First show woes, spurs and spooky horse

QuareHunter

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23 April 2014
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Hello all,

Thanks for reading my post. I'll try to make this short and sweet.

My horse (traditional ID type) and I have recently began jumping (had lessons on and off since November). Before then, we had mainly been happy hackers and spent the first year getting to know each other. (.... p.s. I am only recently back in the arena after 14 years of minimal horse contact!)

I entered my first working hunter show recently and it was OK. I know we both have a lot of work to do... I felt him spook at the third last jump, so I tried to steady myself and give him a little smack on the shoulder... in doing so, I lost my balance and we went over the jump in the most inelegant heap! Left that jump in the wrong canter lead, lucked through jump 7 and he dumped me off at jump 8 (last one).

I had a very bruised bottom and ego! The judge was such a sweetie though and came over as I scrambled to my feet and said "Hard luck!"

I know generally spurs shouldn't be used to create impulsion, but with not having a very strong leg yet, and the whip causing me to unbalance, I was wondering if any of you would suggest spurs? He is very responsive to concise, definite aids. He did a perfect turn on the forehand using the blunt end of a crop from the ground. I think he would respond well to spurs, and I could use them under the supervision of my trainer for a while?

Oh, if anyone wishes to share their "first show" tales with me, to make me feel better, much obliged :)

This is horse:
nJ3jG6jCPI
 

Queenbee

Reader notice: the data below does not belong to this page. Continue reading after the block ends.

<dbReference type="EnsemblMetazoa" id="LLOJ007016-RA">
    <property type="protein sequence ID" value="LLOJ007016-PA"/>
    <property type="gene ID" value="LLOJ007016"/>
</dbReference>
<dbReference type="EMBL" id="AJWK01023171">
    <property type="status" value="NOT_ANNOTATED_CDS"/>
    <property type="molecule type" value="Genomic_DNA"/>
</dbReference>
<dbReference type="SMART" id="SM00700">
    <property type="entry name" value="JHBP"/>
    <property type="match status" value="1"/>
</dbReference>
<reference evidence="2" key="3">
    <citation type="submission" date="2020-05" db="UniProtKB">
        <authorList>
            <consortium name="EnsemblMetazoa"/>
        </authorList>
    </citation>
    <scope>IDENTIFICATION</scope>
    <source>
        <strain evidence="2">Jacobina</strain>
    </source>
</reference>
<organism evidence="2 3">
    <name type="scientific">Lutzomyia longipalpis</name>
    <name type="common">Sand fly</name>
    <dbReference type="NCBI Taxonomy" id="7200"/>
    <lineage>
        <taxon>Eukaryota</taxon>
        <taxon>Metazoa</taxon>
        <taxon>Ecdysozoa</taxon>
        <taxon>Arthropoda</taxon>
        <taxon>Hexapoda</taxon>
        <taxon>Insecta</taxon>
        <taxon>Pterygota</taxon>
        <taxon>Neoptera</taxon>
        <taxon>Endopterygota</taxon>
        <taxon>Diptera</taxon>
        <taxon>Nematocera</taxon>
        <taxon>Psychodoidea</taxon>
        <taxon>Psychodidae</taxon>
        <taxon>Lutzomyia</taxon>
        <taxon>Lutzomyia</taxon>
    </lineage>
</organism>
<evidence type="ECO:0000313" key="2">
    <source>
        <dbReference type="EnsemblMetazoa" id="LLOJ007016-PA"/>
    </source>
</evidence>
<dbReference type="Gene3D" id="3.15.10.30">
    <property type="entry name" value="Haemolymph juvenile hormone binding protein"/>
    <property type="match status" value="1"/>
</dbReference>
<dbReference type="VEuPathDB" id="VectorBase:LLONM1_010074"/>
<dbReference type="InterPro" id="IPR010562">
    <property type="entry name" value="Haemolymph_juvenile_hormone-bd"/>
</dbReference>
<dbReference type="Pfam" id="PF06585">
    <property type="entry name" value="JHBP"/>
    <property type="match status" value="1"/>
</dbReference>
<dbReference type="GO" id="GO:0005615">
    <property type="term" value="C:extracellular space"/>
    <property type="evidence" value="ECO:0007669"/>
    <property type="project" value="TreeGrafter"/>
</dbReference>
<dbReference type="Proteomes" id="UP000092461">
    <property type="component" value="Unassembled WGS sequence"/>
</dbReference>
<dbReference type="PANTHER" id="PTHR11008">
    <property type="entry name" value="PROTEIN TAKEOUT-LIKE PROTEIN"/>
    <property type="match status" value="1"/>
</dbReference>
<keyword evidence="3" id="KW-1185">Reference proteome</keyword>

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Hi there and welcome!

Personally, for a horse that spooks, I wouldn't consider using spurs, or at least it certainly wouldn't be my first port of call. If what you mean is your horse, backed off the jump because he didn't like the look of it and therefore you lost impulsion due to this, then I would personally stick as you are. I find that a good short squeeze with the legs (and mine are weak too but a short burst is easy to do), and a tap with a crop are usually sufficient, however, don't underestimate the use of a good growl, so personally for the while I would stick with what you have. I would focus more on training in this instance, if he is prone to backing off, then what you really need to be doing is coming up with some really wierd and wacky jumps at home, trying to get him to the point where nothing phases him. As I said, right now from what you describe, spurs would not be my first port of call, however, I would chat with your instructor as she knows you and your horse.

With regards to a first showing experience, when I first took my mare to a WH class, she was sharp and very enthusiastic. She had just really started to jump and believed that was all there was to life, she had utter tunnel vision! My friend and I were in the same class and I jumped clear, probably by about two foot extra per jump and a few wall of death corners due to ebony being so enthusiastic, my friend had one refusal. However, when it came to the showing part, my friend did a stunning show. I however on my jumping nuts mare, struggled to keep her from bunny hopping towards the jumps, and when it came to extending the canter, Christ knows how on earth I pulled her up ;) the judge was overheard saying to my other friend who was assisting her "hmmm, was that controlled? Im not sure that was controlled!" That day, because we came clear, we were placed above my friend who's lovely boy did the most wonderful test - I was mortified as I knew we had produced the most raggedy and uncontrolled performance of the lot, but we still got a rosette! My little mare however, was proud as punch and cantered around the arena with her rosette puffed up like a peacock because she believed she had done her job perfectly ;) :D
 

Kokopelli

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Sorry you had a hard day but sounded positive until fence 6 :)

If you're unbalanced spurs are a big no. Personally I would be working on your balance, lunge lesson are very helpful for this. Some places offer it on there horses or you could have them on yours.